We all crave something; it is human nature. We want to fit in, we want to be successful, we want a great love. While this is almost impossible to avoid, it is important to examine these thoughts as they pass by so that we don’t attach feelings of happiness to them.
When we desire something, we build up a fantasy situation in our head and when that situation doesn’t happen, we feel a strong sense of unhappiness and loss for something that never existed in the first place. This can cause so much suffering when left unchecked and most of the time people don’t even realize they are doing this.
Another cause of dukkha is the inability to comprehend these thought patterns. We know we feel sadness and stress but are not able to explain where it came from. Perhaps you are simply trying to have a positive outlook on life so you dream of better things to come. But in reality, that can sometimes hinder your mental health when your realities don’t line up with the thoughts in your head.
Third Noble Truth
Now before we start feeling down about our inevitable thought patterns, there is hope! The third Noble Truth teaches us the solution to dukkha or at least gives us hope for a cure. This Truth teaches us the cessation of suffering or dukkha.
Essentially, the solution to dukkha is to stop clinging to ideas and false realities. Sounds simple enough, right? Well, not exactly. One cannot simply will themselves to stop longing, it is impossible and will not work. You need to be able to fully let these feelings pass while being aware that they are happening and examine the source of them.
It’s important to understand that these cravings do not satisfy us, but rather they just lead to disappointment. If you can fully understand this, the sense of longing should be able to pass any importance.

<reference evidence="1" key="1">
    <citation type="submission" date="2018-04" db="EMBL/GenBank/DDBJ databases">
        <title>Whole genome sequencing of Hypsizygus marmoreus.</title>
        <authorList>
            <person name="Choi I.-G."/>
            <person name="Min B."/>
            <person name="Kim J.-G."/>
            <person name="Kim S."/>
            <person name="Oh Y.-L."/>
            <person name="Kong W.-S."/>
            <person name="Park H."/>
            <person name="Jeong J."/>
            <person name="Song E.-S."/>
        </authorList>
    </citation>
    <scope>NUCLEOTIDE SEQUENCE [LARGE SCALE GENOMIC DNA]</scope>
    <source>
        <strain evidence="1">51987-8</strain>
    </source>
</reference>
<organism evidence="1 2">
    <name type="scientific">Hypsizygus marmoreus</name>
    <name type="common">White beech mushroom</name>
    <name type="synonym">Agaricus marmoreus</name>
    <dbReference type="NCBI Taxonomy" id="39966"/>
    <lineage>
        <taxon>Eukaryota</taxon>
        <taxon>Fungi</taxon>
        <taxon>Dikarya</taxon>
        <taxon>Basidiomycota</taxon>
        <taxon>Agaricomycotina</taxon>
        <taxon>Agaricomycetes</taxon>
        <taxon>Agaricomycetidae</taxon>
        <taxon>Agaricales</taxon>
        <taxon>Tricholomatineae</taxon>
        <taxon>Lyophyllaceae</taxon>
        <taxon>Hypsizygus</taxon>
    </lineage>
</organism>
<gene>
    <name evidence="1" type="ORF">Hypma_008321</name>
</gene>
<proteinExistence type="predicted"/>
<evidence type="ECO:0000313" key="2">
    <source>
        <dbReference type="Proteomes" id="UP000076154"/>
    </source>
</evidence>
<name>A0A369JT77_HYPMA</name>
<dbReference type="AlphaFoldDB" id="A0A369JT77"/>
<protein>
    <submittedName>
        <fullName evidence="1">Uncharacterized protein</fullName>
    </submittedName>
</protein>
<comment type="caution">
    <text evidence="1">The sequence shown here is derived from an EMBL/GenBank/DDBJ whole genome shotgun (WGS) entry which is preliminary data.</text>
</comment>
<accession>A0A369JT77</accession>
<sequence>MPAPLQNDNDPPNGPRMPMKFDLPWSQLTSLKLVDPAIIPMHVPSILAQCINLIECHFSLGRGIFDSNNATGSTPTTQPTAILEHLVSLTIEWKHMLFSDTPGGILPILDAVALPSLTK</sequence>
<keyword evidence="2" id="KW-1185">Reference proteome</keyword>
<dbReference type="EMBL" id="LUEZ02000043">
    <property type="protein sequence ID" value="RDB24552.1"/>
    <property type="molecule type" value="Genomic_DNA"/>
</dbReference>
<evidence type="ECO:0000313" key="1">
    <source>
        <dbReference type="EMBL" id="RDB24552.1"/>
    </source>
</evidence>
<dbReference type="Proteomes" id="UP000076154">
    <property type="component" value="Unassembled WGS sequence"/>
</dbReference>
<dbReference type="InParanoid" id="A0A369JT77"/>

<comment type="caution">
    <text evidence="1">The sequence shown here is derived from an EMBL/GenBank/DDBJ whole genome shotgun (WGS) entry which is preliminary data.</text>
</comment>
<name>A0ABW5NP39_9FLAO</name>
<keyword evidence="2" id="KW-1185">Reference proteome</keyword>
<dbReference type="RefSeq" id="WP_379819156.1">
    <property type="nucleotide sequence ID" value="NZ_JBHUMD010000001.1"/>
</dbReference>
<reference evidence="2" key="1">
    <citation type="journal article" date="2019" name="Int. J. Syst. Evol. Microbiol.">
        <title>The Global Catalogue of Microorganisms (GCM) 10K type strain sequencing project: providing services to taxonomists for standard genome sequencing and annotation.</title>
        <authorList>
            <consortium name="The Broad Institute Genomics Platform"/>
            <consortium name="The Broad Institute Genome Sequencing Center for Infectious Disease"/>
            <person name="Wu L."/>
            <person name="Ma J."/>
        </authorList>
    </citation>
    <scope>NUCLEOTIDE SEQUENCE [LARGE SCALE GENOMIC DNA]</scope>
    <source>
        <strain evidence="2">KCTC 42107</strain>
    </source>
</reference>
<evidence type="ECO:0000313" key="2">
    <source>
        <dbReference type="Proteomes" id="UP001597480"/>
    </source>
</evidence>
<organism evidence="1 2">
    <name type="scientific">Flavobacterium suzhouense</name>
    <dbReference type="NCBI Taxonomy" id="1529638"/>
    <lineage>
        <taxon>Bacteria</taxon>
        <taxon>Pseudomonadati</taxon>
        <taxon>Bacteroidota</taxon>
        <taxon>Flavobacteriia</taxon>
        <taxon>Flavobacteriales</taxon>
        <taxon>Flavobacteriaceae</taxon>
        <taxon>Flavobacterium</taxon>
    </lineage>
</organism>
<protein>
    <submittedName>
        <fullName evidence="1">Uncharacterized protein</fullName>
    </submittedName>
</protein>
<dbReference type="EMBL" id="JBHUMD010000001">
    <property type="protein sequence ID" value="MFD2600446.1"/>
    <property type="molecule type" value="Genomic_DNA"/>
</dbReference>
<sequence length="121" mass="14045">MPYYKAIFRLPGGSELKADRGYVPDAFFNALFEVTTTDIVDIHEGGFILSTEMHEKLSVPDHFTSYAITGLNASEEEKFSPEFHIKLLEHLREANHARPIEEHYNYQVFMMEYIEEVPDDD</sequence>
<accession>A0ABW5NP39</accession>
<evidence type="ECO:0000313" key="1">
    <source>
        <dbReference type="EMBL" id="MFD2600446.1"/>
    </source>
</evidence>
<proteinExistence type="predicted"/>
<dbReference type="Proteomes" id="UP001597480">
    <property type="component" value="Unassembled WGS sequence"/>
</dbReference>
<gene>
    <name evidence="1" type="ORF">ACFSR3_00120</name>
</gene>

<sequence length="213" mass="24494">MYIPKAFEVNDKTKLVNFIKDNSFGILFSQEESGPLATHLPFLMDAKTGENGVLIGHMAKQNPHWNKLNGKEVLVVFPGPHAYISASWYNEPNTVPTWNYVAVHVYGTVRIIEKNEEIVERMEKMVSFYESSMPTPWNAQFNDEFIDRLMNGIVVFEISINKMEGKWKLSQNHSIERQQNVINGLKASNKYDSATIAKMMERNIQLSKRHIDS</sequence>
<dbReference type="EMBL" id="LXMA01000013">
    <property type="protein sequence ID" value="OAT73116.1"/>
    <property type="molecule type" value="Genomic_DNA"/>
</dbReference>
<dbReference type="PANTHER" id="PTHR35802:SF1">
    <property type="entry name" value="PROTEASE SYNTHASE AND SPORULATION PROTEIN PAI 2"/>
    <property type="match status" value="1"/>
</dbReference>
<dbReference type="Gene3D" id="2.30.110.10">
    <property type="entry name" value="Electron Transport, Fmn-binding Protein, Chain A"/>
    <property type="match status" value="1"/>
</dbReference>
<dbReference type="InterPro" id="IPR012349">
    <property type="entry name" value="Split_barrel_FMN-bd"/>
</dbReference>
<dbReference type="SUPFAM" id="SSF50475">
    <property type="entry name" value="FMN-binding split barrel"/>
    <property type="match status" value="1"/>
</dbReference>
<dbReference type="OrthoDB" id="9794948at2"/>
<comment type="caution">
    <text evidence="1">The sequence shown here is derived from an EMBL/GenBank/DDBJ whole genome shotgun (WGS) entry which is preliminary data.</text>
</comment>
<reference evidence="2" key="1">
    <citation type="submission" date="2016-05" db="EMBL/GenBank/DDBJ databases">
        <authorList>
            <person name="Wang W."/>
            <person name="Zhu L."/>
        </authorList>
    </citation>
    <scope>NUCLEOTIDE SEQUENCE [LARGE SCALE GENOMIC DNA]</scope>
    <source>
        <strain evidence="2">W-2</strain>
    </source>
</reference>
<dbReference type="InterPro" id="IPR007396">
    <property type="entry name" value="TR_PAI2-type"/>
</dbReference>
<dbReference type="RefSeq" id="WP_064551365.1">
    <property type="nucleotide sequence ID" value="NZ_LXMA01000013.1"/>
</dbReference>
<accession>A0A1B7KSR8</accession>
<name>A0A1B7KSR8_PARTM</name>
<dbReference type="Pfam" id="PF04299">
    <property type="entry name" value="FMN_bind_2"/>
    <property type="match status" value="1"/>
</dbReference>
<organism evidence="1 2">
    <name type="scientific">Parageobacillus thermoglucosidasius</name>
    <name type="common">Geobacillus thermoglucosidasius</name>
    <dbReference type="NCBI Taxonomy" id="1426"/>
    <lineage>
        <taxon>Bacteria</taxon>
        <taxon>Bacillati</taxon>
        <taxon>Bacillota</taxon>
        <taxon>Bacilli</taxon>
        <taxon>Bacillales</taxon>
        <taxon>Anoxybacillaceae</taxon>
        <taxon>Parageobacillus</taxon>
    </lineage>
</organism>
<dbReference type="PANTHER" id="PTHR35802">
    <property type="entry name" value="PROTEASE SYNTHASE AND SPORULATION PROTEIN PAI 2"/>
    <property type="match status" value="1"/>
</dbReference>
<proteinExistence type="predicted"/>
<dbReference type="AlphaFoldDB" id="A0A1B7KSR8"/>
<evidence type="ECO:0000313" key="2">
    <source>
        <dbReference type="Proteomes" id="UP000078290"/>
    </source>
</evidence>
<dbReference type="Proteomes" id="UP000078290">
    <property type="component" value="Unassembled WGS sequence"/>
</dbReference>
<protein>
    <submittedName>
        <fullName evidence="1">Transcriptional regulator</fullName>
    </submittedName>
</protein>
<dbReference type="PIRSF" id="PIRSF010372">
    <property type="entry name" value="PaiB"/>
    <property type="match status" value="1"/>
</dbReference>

The Third Noble Truth is an easy one to miss, indulging in fantasies (good or bad) comes as second nature to most and the point isn’t to eliminate these thoughts. These thoughts can be beneficial and are important for living a good life. If no one cared or looked to the future, it would be very hard to find the motivation to work toward life goals.
The point of the Third Truth is to recognize where these cravings come from. To really understand where the thoughts come from and not place feelings of happiness or unhappiness on those thoughts. They should be able to flow through your mind like water. This is the key to reaching enlightenment, becoming the master of your own mind. Situations are inevitable, it’s how you react to them that matters.
Fourth Noble Truth
The last and final Noble Truth is breaking the cycle of dukkha. If you can do this, you can truly reach Nirvana. Of course, this is much easier said than done. It takes entire lifetimes to fully understand and live these truths. It is a matter of living each moment in a state of mindfulness. You must commit to this path and walk it for your entire life, it must come as second nature.
The Fourth Noble Truth is the understanding that our thoughts shape our reality. You must be able to clear your mind, de-attach any feelings to thoughts, and walk the path of enlightenment. It will be very difficult at first and might not be achievable in this lifetime.
Essentially, you are re-training your mind and entire thought process. Not an easy thing to do. But eventually, it will become easier by developing a strong mind, solid virtues and gaining new wisdom as often as possible.
These ancient teachings are still very relevant today. We all have the power within us to walk this path and achieve enlightenment with a lot of hard work and discipline.